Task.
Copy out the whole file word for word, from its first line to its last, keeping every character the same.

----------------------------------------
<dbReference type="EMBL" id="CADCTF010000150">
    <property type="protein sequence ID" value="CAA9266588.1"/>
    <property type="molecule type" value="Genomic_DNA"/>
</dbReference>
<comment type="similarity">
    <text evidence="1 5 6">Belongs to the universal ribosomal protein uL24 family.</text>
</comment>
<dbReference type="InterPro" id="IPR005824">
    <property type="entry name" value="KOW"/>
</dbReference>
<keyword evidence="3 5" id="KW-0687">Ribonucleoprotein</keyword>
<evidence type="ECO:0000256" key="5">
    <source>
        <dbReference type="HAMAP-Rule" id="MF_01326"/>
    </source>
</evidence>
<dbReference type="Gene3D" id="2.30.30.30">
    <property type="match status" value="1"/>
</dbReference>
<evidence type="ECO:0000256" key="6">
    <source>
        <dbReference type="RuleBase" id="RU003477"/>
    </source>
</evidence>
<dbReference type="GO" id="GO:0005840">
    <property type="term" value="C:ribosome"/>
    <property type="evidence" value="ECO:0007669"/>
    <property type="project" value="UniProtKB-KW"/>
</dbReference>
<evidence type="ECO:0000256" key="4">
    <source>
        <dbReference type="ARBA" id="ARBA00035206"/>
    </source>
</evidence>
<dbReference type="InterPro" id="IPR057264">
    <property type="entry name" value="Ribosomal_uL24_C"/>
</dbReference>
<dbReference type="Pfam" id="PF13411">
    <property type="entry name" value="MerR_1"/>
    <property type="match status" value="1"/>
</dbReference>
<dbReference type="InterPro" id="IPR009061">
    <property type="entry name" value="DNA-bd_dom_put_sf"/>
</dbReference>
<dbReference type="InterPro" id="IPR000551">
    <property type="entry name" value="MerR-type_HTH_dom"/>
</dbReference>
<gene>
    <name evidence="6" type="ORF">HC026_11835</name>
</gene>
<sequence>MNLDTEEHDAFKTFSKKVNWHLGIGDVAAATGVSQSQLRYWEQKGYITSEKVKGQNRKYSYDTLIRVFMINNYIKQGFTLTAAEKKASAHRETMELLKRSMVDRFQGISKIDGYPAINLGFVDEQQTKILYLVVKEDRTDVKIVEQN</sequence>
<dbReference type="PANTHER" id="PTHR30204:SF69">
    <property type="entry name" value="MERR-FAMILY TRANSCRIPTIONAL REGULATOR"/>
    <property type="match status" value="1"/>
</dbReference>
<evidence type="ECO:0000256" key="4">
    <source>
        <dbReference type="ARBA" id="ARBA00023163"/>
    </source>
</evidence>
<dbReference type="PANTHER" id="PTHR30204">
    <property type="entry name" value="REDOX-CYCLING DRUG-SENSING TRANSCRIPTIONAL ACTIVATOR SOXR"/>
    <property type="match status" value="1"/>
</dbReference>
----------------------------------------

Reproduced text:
<dbReference type="EMBL" id="CADCTF010000150">
    <property type="protein sequence ID" value="CAA9266588.1"/>
    <property type="molecule type" value="Genomic_DNA"/>
</dbReference>
<comment type="similarity">
    <text evidence="1 5 6">Belongs to the universal ribosomal protein uL24 family.</text>
</comment>
<dbReference type="InterPro" id="IPR005824">
    <property type="entry name" value="KOW"/>
</dbReference>
<keyword evidence="3 5" id="KW-0687">Ribonucleoprotein</keyword>
<evidence type="ECO:0000256" key="5">
    <source>
        <dbReference type="HAMAP-Rule" id="MF_01326"/>
    </source>
</evidence>
<dbReference type="Gene3D" id="2.30.30.30">
    <property type="match status" value="1"/>
</dbReference>
<evidence type="ECO:0000256" key="6">
    <source>
        <dbReference type="RuleBase" id="RU003477"/>
    </source>
</evidence>
<dbReference type="GO" id="GO:0005840">
    <property type="term" value="C:ribosome"/>
    <property type="evidence" value="ECO:0007669"/>
    <property type="project" value="UniProtKB-KW"/>
</dbReference>
<evidence type="ECO:0000256" key="4">
    <source>
        <dbReference type="ARBA" id="ARBA00035206"/>
    </source>
</evidence>
<dbReference type="InterPro" id="IPR057264">
    <property type="entry name" value="Ribosomal_uL24_C"/>
</dbReference>
<dbReference type="Pfam" id="PF13411">
    <property type="entry name" value="MerR_1"/>
    <property type="match status" value="1"/>
</dbReference>
<dbReference type="InterPro" id="IPR009061">
    <property type="entry name" value="DNA-bd_dom_put_sf"/>
</dbReference>
<dbReference type="InterPro" id="IPR000551">
    <property type="entry name" value="MerR-type_HTH_dom"/>
</dbReference>
<gene>
    <name evidence="6" type="ORF">HC026_11835</name>
</gene>
<sequence>MNLDTEEHDAFKTFSKKVNWHLGIGDVAAATGVSQSQLRYWEQKGYITSEKVKGQNRKYSYDTLIRVFMINNYIKQGFTLTAAEKKASAHRETMELLKRSMVDRFQGISKIDGYPAINLGFVDEQQTKILYLVVKEDRTDVKIVEQN</sequence>
<dbReference type="PANTHER" id="PTHR30204:SF69">
    <property type="entry name" value="MERR-FAMILY TRANSCRIPTIONAL REGULATOR"/>
    <property type="match status" value="1"/>
</dbReference>
<evidence type="ECO:0000256" key="4">
    <source>
        <dbReference type="ARBA" id="ARBA00023163"/>
    </source>
</evidence>
<dbReference type="PANTHER" id="PTHR30204">
    <property type="entry name" value="REDOX-CYCLING DRUG-SENSING TRANSCRIPTIONAL ACTIVATOR SOXR"/>
    <property type="match status" value="1"/>
</dbReference>